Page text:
Tablet Tour 2022 - Francis Hotel

( F1 ) - Francis Hotel


  • The Francis Exhibition Hall is used for large traveling exhibits and small group meetings or parties.
  • The former Francis Hotel was built circa 1913.
  • The ground floor space was not used for the hotel – it was always a retail space with storefronts facing Broadway.
  • The upper floor housed hotel guests and was accessible from the hotel behind the storefronts.
  • The Francis was in very bad shape when the Museum obtained it in 2003. You could see through to the basement and the ceiling needed significant repairs.
  • It remained dormant until 2006 when an upcoming Smithsonian exhibit required more floor space than the bank side had available.
  • A group of local people decided the Francis needed to be rehabbed to hold the museum’s showcases during the exhibition, and volunteers raised the money to pay to restore the main floor.
  • The building is a testament to the civic pride in Excelsior Springs. The original estimate to rehab the Francis was upwards of $150,000; it was rehabbed to its current condition for less than $42,000. Suppliers donated or provided construction materials at a greatly reduced cost.
  • Much of the work was done the help of volunteers, including students from the Excelsior Job Corps and the electrical trade classes from the Area Career Center.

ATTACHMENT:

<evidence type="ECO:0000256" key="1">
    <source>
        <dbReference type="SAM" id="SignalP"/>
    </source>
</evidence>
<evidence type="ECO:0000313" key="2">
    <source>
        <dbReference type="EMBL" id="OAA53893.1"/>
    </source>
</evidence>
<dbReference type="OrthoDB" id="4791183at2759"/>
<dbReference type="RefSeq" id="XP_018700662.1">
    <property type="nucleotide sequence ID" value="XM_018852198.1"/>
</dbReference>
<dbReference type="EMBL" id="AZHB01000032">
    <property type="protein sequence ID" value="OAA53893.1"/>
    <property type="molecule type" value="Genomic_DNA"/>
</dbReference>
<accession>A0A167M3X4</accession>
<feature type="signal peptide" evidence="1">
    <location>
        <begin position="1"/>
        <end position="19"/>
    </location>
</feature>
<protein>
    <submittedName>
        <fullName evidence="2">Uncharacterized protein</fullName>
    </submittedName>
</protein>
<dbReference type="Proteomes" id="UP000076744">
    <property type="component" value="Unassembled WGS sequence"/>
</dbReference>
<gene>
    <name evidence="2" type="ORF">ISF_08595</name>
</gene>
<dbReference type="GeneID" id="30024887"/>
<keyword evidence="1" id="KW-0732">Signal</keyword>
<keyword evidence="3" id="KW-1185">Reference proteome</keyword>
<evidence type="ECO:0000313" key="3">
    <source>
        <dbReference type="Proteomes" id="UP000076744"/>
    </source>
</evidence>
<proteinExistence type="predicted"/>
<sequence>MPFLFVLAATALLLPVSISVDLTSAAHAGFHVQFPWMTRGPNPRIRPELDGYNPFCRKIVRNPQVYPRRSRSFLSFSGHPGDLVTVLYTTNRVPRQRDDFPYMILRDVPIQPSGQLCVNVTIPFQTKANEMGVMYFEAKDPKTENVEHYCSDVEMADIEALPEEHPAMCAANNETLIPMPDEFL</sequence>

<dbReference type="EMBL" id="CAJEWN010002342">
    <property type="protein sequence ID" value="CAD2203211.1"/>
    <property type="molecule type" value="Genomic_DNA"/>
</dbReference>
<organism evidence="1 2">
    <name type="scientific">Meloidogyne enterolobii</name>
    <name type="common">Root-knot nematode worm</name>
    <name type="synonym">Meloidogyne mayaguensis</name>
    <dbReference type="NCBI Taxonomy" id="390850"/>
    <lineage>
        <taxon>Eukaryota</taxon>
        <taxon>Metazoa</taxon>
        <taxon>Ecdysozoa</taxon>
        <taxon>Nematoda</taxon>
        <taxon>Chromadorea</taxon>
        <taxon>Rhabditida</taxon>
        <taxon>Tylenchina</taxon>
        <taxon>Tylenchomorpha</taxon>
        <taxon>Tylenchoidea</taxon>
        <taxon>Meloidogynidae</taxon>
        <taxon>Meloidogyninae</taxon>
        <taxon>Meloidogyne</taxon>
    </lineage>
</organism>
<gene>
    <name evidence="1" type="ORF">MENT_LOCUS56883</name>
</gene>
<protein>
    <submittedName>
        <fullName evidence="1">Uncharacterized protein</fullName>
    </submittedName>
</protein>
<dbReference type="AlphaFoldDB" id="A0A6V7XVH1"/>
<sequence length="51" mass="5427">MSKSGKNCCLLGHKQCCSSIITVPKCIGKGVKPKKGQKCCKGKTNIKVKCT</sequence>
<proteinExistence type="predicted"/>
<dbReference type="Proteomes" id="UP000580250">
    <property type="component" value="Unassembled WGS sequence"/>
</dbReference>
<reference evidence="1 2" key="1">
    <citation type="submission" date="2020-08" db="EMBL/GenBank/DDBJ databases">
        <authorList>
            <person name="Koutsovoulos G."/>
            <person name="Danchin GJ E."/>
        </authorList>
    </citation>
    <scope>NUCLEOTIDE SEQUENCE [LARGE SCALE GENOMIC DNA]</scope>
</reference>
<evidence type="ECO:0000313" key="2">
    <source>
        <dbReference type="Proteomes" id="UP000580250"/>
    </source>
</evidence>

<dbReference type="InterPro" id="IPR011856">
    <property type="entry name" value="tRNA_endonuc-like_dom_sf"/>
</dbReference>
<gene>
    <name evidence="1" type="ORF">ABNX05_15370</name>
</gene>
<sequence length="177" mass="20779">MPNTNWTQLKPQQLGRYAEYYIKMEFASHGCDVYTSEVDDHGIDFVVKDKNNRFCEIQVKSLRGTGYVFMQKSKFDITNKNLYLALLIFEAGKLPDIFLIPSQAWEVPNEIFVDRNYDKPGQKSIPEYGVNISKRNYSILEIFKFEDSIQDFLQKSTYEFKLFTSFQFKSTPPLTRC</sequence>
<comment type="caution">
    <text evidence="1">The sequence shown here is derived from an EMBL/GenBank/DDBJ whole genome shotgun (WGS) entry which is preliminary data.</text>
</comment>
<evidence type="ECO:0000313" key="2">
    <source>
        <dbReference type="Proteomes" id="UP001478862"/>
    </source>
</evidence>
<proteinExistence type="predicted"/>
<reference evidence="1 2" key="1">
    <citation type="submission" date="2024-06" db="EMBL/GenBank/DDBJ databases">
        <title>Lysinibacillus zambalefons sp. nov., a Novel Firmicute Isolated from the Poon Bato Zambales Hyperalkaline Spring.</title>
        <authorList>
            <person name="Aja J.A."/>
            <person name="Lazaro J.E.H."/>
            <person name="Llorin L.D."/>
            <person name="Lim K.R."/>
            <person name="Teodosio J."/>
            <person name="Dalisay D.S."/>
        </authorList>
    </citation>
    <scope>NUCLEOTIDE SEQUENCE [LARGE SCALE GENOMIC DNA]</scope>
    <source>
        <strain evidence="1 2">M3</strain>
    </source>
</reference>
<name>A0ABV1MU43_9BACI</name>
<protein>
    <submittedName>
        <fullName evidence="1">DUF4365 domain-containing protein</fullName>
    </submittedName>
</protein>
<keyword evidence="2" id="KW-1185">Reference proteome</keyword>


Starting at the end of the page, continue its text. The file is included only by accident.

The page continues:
• The upper floor – where the guest rooms were located – remains unfinished.

( F2 ) - Signs


  • The west wall of the Francis features vintage business signs from the Museum's collections.
  • It’s a walk down memory lane for many visitors.
  • Note the vintage lamp that highlights this display. The donor thought it was a streetlamp used in Excelsior Springs, but we could not find any pictures that showed this style in the downtown. When Dr. Richard Hedges donated a beautiful oil painting of the Milwaukee Depot, we spotted this lamp on the old building, which was torn down in 1972.
  • You can learn more about each of these signs by “touching” the photos on the small monitor provided.

( F3 ) - The Loom

Please listen to an excerpt from the diary of Joseph Addison Smith, January 8, 1902.

( F4 ) - Story of the Mineral Waters

  • Next are a series of displays that tell the story of the significance of the mineral waters to this town.
  • At the end of Francis Hall are displays of souvenir ware for visitors sold in gift shops throughout the town in the early to mid-20th
  • Several pieces of Redwing pottery are featured: Excelsior Springs was Redwing’s largest customer in the heyday of the mineral waters being shipped all over the nation.

( F5 ) - Amenities


  • In time, there was a need for more amenities to entertain visitors and to serve residents.
  • There have been three high schools in Excelsior Springs. The first, Wyman, began as a grade school and opened as the high school in 1912.
  • The second high school, Roosevelt, featured in this display, was located on the south edge of town. It opened in 1930.